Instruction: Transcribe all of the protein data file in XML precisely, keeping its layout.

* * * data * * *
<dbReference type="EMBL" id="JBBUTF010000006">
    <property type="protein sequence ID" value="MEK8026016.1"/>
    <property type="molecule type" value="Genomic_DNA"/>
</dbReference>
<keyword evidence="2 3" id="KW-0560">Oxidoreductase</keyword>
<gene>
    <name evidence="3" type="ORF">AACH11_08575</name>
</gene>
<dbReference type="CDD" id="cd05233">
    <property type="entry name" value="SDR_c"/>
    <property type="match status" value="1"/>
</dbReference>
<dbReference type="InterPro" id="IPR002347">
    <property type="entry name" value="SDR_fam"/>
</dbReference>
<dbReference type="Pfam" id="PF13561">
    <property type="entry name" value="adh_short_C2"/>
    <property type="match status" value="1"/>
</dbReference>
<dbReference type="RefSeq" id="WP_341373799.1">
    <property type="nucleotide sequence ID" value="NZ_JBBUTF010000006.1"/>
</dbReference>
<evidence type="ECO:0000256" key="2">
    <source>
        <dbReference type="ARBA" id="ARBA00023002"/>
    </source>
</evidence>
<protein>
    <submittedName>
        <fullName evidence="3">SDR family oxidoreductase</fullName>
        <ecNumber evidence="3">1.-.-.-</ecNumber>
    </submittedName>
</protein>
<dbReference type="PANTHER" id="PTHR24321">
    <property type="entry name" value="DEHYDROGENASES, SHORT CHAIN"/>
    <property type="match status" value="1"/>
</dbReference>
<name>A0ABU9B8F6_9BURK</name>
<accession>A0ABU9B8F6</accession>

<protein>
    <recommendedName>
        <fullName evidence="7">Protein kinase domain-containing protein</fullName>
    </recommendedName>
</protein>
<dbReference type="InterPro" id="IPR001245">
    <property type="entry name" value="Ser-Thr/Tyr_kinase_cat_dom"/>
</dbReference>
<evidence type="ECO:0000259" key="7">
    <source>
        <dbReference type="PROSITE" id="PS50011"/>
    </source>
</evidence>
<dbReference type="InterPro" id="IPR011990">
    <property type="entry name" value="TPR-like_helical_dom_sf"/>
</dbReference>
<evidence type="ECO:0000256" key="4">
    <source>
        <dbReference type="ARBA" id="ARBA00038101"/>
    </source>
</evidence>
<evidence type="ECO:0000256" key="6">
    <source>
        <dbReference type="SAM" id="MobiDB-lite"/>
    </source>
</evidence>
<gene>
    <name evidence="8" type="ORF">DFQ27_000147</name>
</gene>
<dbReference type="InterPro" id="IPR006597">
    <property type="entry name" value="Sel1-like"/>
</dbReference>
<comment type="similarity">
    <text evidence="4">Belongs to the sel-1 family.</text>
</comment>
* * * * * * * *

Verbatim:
<dbReference type="EMBL" id="JBBUTF010000006">
    <property type="protein sequence ID" value="MEK8026016.1"/>
    <property type="molecule type" value="Genomic_DNA"/>
</dbReference>
<keyword evidence="2 3" id="KW-0560">Oxidoreductase</keyword>
<gene>
    <name evidence="3" type="ORF">AACH11_08575</name>
</gene>
<dbReference type="CDD" id="cd05233">
    <property type="entry name" value="SDR_c"/>
    <property type="match status" value="1"/>
</dbReference>
<dbReference type="InterPro" id="IPR002347">
    <property type="entry name" value="SDR_fam"/>
</dbReference>
<dbReference type="Pfam" id="PF13561">
    <property type="entry name" value="adh_short_C2"/>
    <property type="match status" value="1"/>
</dbReference>
<dbReference type="RefSeq" id="WP_341373799.1">
    <property type="nucleotide sequence ID" value="NZ_JBBUTF010000006.1"/>
</dbReference>
<evidence type="ECO:0000256" key="2">
    <source>
        <dbReference type="ARBA" id="ARBA00023002"/>
    </source>
</evidence>
<protein>
    <submittedName>
        <fullName evidence="3">SDR family oxidoreductase</fullName>
        <ecNumber evidence="3">1.-.-.-</ecNumber>
    </submittedName>
</protein>
<dbReference type="PANTHER" id="PTHR24321">
    <property type="entry name" value="DEHYDROGENASES, SHORT CHAIN"/>
    <property type="match status" value="1"/>
</dbReference>
<name>A0ABU9B8F6_9BURK</name>
<accession>A0ABU9B8F6</accession>

<protein>
    <recommendedName>
        <fullName evidence="7">Protein kinase domain-containing protein</fullName>
    </recommendedName>
</protein>
<dbReference type="InterPro" id="IPR001245">
    <property type="entry name" value="Ser-Thr/Tyr_kinase_cat_dom"/>
</dbReference>
<evidence type="ECO:0000259" key="7">
    <source>
        <dbReference type="PROSITE" id="PS50011"/>
    </source>
</evidence>
<dbReference type="InterPro" id="IPR011990">
    <property type="entry name" value="TPR-like_helical_dom_sf"/>
</dbReference>
<evidence type="ECO:0000256" key="4">
    <source>
        <dbReference type="ARBA" id="ARBA00038101"/>
    </source>
</evidence>
<evidence type="ECO:0000256" key="6">
    <source>
        <dbReference type="SAM" id="MobiDB-lite"/>
    </source>
</evidence>
<gene>
    <name evidence="8" type="ORF">DFQ27_000147</name>
</gene>
<dbReference type="InterPro" id="IPR006597">
    <property type="entry name" value="Sel1-like"/>
</dbReference>
<comment type="similarity">
    <text evidence="4">Belongs to the sel-1 family.</text>
</comment>